The Netherlands, an outsider's view.

The Netherlands, an outsider's view.

VLUCHTELINGEN

Dutch government blocks Sea Watch rescue ship from additional missions



NGO ship Sea Watch 3 rescues migrants who experience life-threatening situations as they make their way via boat from Africa and Asia to Europe. But the Dutch government is preventing the ship to engage in additional rescue missions, which may further harm those left out at sea. According to Time of Malta, a new policy from the Dutch Ministry of Infrastructure and Water Management has implicated Sea Watch and other rescue ships under the Dutch flag. 

Officials in the Netherlands say their mandate is based on safety concerns for people aboard the ships. European countries have subjected Sea Watch to lengthy standoffs as they argue who should receive the migrants. One of the most recent standoffs occurred near Malta. Here, Maltese officials had to negotiate an agreement with other EU states to share the migrants on the ship.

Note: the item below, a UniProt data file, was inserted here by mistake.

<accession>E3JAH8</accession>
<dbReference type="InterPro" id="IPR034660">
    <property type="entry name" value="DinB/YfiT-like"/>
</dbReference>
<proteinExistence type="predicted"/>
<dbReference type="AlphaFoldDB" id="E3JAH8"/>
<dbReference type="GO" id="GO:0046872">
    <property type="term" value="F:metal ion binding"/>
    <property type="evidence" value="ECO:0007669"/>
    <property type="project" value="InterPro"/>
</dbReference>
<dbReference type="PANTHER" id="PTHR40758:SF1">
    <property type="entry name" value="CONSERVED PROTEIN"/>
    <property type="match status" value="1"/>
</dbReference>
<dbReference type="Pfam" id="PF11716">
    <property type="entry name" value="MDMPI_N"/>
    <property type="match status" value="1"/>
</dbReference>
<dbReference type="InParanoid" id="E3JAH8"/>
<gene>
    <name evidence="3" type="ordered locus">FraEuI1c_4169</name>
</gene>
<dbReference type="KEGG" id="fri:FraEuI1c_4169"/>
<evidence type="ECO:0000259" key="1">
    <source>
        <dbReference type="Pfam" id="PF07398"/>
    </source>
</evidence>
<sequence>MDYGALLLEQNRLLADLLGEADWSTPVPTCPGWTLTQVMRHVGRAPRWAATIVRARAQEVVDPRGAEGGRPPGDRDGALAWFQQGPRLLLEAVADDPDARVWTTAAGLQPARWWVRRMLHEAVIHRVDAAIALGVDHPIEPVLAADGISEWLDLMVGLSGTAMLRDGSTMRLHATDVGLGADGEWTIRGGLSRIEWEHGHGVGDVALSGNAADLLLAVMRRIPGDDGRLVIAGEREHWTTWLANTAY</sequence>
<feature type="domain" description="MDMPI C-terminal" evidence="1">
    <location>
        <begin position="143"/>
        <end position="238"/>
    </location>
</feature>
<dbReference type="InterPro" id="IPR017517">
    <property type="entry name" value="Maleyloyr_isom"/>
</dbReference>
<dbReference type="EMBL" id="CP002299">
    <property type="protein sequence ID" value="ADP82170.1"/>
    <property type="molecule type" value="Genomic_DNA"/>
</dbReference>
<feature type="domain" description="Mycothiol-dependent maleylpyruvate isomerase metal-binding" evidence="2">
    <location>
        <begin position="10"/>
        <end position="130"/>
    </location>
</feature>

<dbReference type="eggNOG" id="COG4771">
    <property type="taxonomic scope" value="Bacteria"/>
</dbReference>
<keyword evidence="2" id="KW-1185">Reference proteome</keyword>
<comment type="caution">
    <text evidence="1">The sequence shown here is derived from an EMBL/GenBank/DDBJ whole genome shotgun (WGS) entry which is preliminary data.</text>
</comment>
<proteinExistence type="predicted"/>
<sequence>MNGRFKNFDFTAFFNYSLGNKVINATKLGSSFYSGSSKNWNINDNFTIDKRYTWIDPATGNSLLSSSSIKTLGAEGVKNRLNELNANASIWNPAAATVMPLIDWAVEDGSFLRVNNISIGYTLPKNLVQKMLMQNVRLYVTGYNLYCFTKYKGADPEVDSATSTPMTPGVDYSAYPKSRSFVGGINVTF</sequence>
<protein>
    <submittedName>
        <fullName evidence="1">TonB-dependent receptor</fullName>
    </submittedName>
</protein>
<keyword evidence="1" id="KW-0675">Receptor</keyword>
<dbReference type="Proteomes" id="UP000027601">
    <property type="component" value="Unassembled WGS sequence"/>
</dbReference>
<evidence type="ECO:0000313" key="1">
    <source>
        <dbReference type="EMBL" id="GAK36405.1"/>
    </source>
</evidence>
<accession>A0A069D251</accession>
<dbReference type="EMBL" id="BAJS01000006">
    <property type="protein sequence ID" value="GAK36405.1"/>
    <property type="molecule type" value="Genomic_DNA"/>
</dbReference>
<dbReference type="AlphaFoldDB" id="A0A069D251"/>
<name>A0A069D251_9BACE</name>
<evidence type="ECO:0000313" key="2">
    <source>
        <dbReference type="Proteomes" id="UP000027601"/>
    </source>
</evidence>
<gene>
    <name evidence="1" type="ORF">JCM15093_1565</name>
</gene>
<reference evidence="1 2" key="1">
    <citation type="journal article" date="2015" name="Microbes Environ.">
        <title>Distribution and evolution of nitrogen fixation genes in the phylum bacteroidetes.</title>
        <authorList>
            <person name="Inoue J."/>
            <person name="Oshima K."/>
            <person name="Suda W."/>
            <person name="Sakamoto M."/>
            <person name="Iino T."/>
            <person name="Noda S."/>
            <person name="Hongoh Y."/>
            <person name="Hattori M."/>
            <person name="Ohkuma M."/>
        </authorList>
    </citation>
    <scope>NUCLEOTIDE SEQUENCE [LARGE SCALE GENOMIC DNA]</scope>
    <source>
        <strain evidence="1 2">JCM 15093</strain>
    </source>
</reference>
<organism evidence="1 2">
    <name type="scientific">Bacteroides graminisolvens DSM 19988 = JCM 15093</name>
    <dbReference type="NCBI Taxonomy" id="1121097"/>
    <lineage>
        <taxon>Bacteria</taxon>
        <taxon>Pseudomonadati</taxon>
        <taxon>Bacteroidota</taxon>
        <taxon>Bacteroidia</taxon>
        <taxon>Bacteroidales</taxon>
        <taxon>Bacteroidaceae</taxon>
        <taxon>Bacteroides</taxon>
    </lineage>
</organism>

Sea Watch and several of its members have critiqued the Dutch government’s new policy. They say the law masquerades as a safety measure but only further marginalises the most vulnerable of society. “The policy change implemented hastily and without a transition period for Sea-Watch, demonstrates the lengths the Dutch government is willing to go to, to hinder civil society actors from their operations—a strategy it shares with other EU member states, abusing their powers in a coordinated crackdown on Mediterranean rescue operations,” Sea Watch said to Time of Malta. 

In fact, Chairman of Sea Watch Johannes Bayer said the ship meets the required safety regulations. “We have an extremely well-equipped rescue vessel that exceeds mandatory safety standards; a fact the Dutch Human Environment and Transport Inspectorate concluded in a thorough five-year inspection of our ship last summer,” he said to Times of Malta. Despite the ship’s maintenance, the Dutch government did not allow the ship to depart on its planned mission in March. Bayer said that keeping shipwrecked people at sea for prolonged periods goes against international law. And it is the legal obligation of government officials to provide a safe port without delay.






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